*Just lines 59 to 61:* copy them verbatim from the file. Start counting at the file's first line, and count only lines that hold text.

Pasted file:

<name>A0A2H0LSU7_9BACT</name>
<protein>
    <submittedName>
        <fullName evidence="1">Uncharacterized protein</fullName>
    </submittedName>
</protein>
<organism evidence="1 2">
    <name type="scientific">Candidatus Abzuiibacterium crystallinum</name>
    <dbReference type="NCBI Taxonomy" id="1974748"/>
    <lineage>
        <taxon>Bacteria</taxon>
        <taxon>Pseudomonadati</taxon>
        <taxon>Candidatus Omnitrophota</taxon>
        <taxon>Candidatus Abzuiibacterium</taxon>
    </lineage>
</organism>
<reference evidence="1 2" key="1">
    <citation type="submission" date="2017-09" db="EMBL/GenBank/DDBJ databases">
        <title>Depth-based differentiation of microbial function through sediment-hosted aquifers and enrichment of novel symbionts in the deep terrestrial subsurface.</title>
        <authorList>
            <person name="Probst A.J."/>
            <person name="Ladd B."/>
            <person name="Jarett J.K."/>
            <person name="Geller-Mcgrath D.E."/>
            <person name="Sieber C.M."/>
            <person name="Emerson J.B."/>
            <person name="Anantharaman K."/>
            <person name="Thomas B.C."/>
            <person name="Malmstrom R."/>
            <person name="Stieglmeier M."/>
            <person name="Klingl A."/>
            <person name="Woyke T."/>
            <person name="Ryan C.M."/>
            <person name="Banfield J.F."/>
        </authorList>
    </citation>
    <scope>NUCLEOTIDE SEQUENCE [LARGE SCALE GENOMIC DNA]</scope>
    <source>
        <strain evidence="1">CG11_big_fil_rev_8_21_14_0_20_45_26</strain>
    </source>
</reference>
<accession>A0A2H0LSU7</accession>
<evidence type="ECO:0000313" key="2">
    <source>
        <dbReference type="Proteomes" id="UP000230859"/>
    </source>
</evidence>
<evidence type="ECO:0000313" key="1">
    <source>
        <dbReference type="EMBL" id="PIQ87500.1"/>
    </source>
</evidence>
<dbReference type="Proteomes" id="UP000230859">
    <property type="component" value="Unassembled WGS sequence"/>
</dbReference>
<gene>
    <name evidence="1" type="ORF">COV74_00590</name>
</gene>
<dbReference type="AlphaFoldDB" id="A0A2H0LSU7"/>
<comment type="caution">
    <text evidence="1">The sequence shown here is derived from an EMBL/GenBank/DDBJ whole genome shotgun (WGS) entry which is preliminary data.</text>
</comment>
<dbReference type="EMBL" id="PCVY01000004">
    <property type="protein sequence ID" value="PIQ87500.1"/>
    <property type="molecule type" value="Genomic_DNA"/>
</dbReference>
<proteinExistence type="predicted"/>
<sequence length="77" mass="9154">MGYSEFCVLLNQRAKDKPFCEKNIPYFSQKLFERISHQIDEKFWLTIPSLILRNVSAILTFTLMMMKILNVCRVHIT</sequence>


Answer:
<dbReference type="AlphaFoldDB" id="A0A2H0LSU7"/>
<comment type="caution">
    <text evidence="1">The sequence shown here is derived from an EMBL/GenBank/DDBJ whole genome shotgun (WGS) entry which is preliminary data.</text>